Is religion to blame for the violent acts of its practitioners? Does Islam deserve to be held to account when terrorists act on its most violent teachings, claiming a “fundamentalist” belief in them?
As an atheist who left his “angry atheist” phase awhile ago, I’ve been grappling with this question anew in the wake of the events in Manchester. I don’t want to unfairly malign any religion or its practitioners; at the same time, I refuse to just close my eyes and pretend calls to violence don’t exist. If a given practitioner of ANY religion chooses to disregard parts of a religious text because they feel those parts are too violent or don’t fit into their worldview, good for that person — but I wish more of those people would take that opportunity to then go the next step and question the underlying text itself. What good is a religious text that requires a “conscience filter” from its readers? Remember, these books, whether we’re talking about the Bible or the Quran, claim to be infallible. One mistake should call into question that claim of infallibility, and ultimately, the entire text.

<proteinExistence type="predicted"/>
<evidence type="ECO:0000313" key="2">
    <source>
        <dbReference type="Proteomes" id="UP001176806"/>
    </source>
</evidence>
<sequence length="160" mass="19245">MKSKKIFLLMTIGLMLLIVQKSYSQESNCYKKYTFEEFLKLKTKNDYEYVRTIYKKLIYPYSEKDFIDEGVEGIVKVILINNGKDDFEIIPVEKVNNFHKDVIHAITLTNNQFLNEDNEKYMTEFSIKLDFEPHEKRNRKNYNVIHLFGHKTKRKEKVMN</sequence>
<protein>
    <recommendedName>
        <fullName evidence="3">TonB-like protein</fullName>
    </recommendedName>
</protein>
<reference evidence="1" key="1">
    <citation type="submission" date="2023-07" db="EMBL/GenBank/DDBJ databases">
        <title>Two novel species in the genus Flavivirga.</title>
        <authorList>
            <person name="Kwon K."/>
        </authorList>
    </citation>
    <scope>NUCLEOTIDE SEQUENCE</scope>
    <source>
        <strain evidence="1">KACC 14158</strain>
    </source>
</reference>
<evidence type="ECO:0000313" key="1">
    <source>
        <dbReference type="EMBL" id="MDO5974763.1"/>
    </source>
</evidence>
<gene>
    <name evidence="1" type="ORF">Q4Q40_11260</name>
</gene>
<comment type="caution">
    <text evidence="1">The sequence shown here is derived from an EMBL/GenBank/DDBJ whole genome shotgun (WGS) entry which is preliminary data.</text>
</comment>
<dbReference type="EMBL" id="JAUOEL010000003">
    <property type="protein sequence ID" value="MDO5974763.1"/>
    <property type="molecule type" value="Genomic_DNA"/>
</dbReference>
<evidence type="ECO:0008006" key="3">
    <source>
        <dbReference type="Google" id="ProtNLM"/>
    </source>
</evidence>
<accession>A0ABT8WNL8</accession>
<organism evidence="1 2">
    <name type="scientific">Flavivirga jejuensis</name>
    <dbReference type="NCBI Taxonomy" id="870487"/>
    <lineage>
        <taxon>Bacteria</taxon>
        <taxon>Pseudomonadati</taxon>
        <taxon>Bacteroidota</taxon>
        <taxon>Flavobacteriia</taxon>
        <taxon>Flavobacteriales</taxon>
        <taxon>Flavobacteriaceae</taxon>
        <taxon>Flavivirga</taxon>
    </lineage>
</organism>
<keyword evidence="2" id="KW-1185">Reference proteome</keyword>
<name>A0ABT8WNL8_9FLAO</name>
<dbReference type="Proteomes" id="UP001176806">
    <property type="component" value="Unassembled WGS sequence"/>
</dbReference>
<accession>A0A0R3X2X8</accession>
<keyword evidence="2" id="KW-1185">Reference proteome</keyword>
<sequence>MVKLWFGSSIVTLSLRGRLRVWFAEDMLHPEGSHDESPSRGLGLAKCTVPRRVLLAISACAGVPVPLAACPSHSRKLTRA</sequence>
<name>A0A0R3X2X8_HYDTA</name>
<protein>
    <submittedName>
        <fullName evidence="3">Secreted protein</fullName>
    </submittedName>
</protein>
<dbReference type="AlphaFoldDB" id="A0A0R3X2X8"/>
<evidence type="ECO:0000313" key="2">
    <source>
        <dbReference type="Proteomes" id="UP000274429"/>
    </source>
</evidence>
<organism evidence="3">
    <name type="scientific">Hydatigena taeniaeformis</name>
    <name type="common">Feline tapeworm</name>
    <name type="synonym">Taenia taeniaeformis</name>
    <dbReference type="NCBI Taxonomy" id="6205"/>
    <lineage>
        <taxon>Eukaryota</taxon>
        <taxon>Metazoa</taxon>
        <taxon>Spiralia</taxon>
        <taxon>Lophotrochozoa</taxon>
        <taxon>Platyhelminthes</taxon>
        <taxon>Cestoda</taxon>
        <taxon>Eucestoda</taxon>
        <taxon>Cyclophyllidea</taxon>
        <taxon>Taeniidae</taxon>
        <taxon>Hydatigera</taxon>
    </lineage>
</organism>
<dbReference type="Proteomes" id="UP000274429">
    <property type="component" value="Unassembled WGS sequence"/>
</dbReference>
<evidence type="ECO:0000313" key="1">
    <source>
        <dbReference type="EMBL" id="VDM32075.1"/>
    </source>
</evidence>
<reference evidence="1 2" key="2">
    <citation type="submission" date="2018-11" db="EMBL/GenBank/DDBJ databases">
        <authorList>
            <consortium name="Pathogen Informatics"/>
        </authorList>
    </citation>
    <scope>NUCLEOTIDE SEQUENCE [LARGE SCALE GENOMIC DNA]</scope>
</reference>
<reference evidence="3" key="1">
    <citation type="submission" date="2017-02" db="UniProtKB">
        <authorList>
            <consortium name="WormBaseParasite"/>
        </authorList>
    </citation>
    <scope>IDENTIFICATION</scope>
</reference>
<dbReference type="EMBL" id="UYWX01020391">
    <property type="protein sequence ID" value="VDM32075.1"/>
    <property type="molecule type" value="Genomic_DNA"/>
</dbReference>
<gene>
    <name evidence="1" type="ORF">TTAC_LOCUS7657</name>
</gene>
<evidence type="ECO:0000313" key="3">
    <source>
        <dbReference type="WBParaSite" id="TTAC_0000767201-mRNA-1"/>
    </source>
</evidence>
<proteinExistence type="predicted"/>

As it stands, the question of whether to blame the religion feels largely academic. What does it mean to “blame the religion”? Does that mean blaming the book, or blaming the institutions that spring up around the book? The first makes sense — if a book says “kill the people who disagree with you,” that book absolutely needs to be brought to account and should not be forgiven its claims. The second, though, is where the question gets thorny. On face, certain institutions (the fundamentalist ones) are obviously to blame for the violence. But how can peace-loving institutions be held blameless, when they claim to rely on the exact same book for their beliefs?
Ultimately, my issue with “blaming a religion” is that it is too broad a blanket. Like many other labels, it hits every individual person that falls under that label, when in actuality those individuals run the gamut from the murderers of ISIS to pacifists who wouldn’t hurt a fly. It always comes back to people and their individual choices, of course — but denying that those choices can be influenced by the violent passages in a book claiming to be the infallible word of God seems, to me, naive.